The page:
When an organism develops, non-specific connections between nerve cells degenerate. Researchers at the Cells-in-Motion Cluster of Excellence have now discovered that the spatial organization of a nerve cell influences the degeneration of its cell processes. The study has been published in “Development”.
During the development of the human nervous system, billions of nerve cells connect up in order to communicate with each another. To this end, they use their characteristic long processes, the axons and dendrites. Wrongly matched processes, or those which are no longer needed, degenerate again in the course of development.
This degeneration is highly specific, as it affects only the part of a process that is no longer needed. But how do nerve cells determine which part of the axons or dendrites is to degenerate and which is to be preserved? Researchers at the Cells-in-Motion Cluster of Excellence at the University of Münster (Germany) have now for the first time found a correlation between the spatial organization of a nerve cell and the degeneration of its processes.
Using fruit flies as a model system, they discovered that the specific arrangement of components of the cytoskeleton influences the direction in which the dendrites of a certain type of nerve cells degenerate during development.
“This is the indication of how the degenerative process in neuronal processes is regulated spatially,” says Dr. Sebastian Rumpf, a junior researcher group leader at the Cluster of Excellence and head of the study. In the long-term, the results will help scientists to gain a better understanding of how the nervous system develops and how neural pathways connect with each other correctly in the brain. The study has been published in the journal “Development”.
The detailed story:
“Pruning” is the special term that scientists use to describe the degeneration of nerve cell processes. The mechanisms underlying pruning are the major focus of a team of biologists headed by Sebastian Rumpf who are studying this process in the fruit fly Drosophila melanogaster.
The team had discovered earlier that components in the cytoskeleton – the tubular microtubules – perform a key role in the pruning process. “They fall apart, and as a result of this, the dendrites then also degenerate. This process is initiated by a signalling protein that we discovered last year,” explains Dr. Svende Herzmann, the lead author of both the earlier and the current studies. “What we then wanted to know,” she says, “was: what spatial aspects play a role within the cell during this process?”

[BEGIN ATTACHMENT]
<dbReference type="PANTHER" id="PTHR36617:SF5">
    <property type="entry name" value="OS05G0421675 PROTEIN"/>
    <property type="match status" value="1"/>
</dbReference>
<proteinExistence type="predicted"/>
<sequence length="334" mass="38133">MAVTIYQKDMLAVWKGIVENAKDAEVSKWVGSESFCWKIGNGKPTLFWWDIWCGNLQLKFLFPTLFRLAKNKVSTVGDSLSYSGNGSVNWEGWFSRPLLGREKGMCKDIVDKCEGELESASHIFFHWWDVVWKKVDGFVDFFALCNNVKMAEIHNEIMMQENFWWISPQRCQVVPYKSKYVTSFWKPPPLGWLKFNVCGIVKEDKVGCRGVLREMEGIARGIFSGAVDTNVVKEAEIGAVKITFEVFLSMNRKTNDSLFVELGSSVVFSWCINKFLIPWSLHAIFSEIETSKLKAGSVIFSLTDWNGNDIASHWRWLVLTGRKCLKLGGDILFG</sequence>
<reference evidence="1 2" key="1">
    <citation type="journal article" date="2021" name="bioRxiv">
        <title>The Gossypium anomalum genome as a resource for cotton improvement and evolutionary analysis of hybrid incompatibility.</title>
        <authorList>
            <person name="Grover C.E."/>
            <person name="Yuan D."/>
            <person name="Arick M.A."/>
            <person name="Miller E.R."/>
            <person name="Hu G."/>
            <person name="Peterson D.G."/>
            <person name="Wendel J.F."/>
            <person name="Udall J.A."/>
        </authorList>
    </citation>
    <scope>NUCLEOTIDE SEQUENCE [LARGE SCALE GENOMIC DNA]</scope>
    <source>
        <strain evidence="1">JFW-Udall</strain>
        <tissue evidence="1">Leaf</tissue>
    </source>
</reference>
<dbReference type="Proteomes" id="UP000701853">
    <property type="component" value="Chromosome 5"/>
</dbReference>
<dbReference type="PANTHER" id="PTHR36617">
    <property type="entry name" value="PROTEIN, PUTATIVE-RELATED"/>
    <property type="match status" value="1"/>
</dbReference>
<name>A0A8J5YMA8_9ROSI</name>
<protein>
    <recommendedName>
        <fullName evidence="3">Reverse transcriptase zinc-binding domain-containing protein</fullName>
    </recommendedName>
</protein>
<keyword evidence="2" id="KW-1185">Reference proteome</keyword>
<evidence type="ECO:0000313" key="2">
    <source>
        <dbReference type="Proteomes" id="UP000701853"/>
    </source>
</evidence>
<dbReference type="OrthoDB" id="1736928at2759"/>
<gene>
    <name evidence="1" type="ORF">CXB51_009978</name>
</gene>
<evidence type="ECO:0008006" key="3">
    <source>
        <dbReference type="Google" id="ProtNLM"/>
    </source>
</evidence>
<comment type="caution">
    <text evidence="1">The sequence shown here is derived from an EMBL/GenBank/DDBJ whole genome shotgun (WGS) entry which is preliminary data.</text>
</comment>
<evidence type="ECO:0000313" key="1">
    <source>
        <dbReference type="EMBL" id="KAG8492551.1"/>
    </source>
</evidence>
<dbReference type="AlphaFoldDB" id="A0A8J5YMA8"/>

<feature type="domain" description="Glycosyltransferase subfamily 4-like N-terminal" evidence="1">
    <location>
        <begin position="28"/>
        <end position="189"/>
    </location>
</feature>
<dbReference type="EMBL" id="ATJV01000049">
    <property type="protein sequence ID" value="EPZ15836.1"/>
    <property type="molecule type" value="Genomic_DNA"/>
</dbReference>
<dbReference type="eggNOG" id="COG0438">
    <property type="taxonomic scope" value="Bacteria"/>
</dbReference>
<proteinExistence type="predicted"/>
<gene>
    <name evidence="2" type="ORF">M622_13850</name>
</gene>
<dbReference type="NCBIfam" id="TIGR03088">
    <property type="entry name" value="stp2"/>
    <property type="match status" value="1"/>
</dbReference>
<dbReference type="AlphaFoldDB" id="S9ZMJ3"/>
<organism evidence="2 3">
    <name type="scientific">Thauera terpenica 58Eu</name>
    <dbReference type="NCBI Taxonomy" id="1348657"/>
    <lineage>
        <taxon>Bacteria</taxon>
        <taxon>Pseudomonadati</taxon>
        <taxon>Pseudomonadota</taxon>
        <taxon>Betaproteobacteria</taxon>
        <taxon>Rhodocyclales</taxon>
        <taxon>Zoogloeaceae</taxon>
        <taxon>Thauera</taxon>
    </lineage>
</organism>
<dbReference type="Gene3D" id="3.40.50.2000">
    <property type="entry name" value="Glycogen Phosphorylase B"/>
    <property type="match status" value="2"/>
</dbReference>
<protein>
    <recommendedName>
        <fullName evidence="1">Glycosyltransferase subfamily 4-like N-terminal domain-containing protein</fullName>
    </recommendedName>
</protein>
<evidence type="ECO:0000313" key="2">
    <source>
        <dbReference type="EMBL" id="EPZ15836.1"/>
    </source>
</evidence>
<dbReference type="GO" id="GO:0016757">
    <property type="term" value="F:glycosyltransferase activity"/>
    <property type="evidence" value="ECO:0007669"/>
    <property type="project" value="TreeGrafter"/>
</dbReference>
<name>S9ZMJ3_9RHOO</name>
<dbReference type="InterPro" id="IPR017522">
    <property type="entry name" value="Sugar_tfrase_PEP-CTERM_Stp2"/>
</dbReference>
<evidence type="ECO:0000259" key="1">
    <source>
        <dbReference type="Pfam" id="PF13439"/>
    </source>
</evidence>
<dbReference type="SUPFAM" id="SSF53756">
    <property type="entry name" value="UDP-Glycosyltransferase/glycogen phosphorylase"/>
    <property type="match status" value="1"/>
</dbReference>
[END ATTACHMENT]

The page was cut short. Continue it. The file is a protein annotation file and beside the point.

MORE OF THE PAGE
Looking at the spatial organization of a nerve cell
To address this question, the researchers marked the microtubules in the dendrites of fruit fly larvae with fluorescent dyes and visualized them by confocal microscopy. They then tracked the behaviour of the microtubules over time. “What we observed was that the microtubules are particularly sensitive at the branching points of the dendrites close to the cell body of the nerve cells and that they disintegrate there first,” says Sebastian Rumpf. These gaps spread out into the lateral branches – correlating with the direction of the breakdown of the dendrites themselves.
“We asked ourselves whether the spatial orientation of the microtubules might be important for this,” says Svende Herzmann. Microtubules have an inherent polarity: each “tube” has a so-called plus end and a minus end. It was known from earlier studies that the plus ends in the dendrites are always oriented towards the cell body. In axons, it is exactly the other way round – and in these processes, degeneration proceeds from the tips to the branchpoints, the exact opposite orientation of the dendrites.
The researchers then used genetics to inactivate kinesin, an important motor protein, thus changing the uniform alignment of the microtubules in the dendrites. Remarkably, this specific manipulation prevented dendrite degeneration. “Thus, there is a correlation between the spatial organization of the cell and the pruning process,” says Sebastian Rumpf. “This is an extremely exciting hypothesis which we will consolidate in further studies.” As a next step, the researchers want to use high-resolution microscopy to take a more detailed look at the special processes at the dendrite branching points – which will enable them to find out more about the mechanisms which regulate the degeneration of the nerve cell processes.
The study received financial support from the Cells-in-Motion Cluster of Excellence at the University of Münster which is funded as part of the Excellence Initiative being promoted by the German government and the federal states.
Herzmann S, Gotzelmann I, Reekers L-F, Rumpf S. Spatial regulation of microtubule disruption during dendrite pruning in Drosophila. Development 2018;145. DOI: 10.1242/dev.156950
Microtubules (green) in the dendrites of nerve cells of fruit fly larvae. Left: During pruning, the microtubules first break down in the dendrites close to the cell body (thick dot in the middle). Right: If the polar orientation of microtubules is changed, they no longer degrade correctly.
https://www.uni-muenster.de/Cells-in-Motion/people/all/rumpf-s.php Dr. Sebastian Rumpf
https://www.uni-muenster.de/Cells-in-Motion/newsviews/2017/05-29.html The background: A protein regulates the degeneration of neuronal processes
https://www.uni-muenster.de/Cells-in-Motion/newsviews/2018/04-23.html How do nerve cell processes degenerate? – Guest article by Dr. Svende Herzmann
Svenja Ronge | idw - Informationsdienst Wissenschaft
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